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My experiences after going on a two-week vegan escapade couldn’t be more reaffirming of the general conclusions that I’ve come to over my several years of study. It’s certainly worth sharing and pondering now that I’ve had some time to let the whole experience digest. Although I certainly enjoyed stirring things up in the low-carb community, pointing out many of the ways in which low-carb dogma is an oversimplification of human biology, I am left with little doubt that damage is done while pursuing vegan diets. Of course, I haven’t doubted this for years – and have relegated such diets to short-term fasts at the most. But consider my typical dieter’s consequences after doing the nutritarian-vegan thing: 1) It took me 14 days to lose 5.5 pounds, and 6 days… Read more »

FUDA Day 11

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“Sigh” says Matt Stone as he listens to an interview between Gary Taubes and Jimmy Moore on filing a class-action lawsuit on the government… Yeah, I was just listening to a Taubes interview done by Jimmy Moore of “Livin’ la Vida Low Carb” lore. It was painful. It’s like, I love Gary Taubes so much. He makes the most sound and sophisticated arguments challenging the weight loss mantra of the modern world. He sucks you in. He talks about refined carbohydrates and their ‘guilty until proven innocent’ relationship to human health problems. He talks about the lack of causal relationship between eating a lot of calories and accumulating excess body fat. He relies upon legendary health greats like T.L. Cleave as he throws massive punches at the outdated way to… Read more »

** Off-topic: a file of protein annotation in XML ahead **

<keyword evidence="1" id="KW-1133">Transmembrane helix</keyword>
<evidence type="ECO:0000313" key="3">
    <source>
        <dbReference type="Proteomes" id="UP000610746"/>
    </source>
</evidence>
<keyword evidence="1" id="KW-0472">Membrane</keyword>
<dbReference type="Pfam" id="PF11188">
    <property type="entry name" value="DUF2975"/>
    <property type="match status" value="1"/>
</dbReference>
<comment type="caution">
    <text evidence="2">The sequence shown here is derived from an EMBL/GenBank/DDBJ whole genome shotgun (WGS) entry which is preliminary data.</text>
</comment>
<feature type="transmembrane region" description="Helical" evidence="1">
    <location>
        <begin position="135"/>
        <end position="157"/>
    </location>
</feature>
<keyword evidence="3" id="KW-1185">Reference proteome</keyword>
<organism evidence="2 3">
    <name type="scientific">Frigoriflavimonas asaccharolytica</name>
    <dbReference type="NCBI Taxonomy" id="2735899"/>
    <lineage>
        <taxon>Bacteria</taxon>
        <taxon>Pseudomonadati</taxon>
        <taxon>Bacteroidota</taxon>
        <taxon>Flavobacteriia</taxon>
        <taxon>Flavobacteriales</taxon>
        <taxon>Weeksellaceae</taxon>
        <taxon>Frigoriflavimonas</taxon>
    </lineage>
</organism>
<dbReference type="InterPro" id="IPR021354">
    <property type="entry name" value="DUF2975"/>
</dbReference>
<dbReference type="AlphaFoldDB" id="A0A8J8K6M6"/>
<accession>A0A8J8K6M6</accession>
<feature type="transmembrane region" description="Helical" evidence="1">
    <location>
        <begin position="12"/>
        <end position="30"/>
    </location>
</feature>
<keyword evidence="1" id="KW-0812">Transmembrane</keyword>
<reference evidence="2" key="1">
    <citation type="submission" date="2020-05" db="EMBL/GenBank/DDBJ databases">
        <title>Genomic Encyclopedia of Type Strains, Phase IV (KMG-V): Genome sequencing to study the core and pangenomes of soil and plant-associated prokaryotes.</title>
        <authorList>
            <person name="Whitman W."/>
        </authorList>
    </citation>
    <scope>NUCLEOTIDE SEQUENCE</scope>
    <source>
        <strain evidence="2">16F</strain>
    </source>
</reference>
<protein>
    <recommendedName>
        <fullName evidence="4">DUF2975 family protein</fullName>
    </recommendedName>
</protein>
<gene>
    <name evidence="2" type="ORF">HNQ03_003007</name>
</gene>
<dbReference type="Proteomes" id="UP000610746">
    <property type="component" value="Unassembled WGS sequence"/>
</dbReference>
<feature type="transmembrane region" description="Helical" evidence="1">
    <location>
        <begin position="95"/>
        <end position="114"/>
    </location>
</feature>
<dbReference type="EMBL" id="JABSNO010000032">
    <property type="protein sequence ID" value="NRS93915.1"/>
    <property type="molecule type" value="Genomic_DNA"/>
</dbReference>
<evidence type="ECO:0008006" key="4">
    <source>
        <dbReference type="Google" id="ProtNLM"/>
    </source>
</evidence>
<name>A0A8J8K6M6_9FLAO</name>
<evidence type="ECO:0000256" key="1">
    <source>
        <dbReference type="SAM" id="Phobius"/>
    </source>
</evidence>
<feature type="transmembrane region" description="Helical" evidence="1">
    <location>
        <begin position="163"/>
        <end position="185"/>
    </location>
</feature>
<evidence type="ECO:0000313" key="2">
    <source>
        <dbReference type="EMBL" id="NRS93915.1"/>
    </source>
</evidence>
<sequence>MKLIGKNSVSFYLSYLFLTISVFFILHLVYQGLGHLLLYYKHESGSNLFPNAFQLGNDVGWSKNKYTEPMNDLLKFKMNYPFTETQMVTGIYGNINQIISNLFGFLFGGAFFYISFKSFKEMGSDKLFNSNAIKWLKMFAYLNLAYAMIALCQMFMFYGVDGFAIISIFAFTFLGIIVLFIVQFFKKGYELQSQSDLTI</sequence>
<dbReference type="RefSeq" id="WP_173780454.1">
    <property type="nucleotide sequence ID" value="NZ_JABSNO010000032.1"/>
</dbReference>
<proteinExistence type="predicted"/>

FUDA Day 8

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Well folks, not much exciting happening here except of course that both diets are proving to be useful at dropping glucose levels. Our fasting glucose levels this morning were 80 and 82 mg/dl – both in the perfect range. My levels are remarkably consistent, having busted out a 79 or 80 for 5 straight days now. We are both feeling pretty good too. My skin is ridiculous, and my teeth feel great despite only brushing twice thus far. So if these are wondrous diets that reduce fasting glucose, what could be the problem? Well, as you guys already know, I’ve knocked on both low-carb and vegan diets pretty hard over the course of this journey. I’ve railed them because both seem particularly counterproductive over the long-term despite nothing short of… Read more »

FUDA Day 5

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We have a winner. This dietary experiment will forever be known as the FUDA Diet. “F.U. Dr. Atkins!” Kinda harsh treatment for a dead guy, but political correctness isn’t exactly the theme here. Whaddya expect from a guy holding a pig’s head that shares the same first and last name with one of the co-creators of South Park? “Page realized that the (dental) plaque, decay, and deterioration he saw were all related to other physical problems his patients might be having. To understand why this deterioration was taking place, he studied more than 2,000 hospital patients and his own dental patients’ blood chemistries. His studies showed that no bone loss occurred and no cavities formed when blood tests registered the following:1. There were approximately 10 mg/dl of calcium in the… Read more »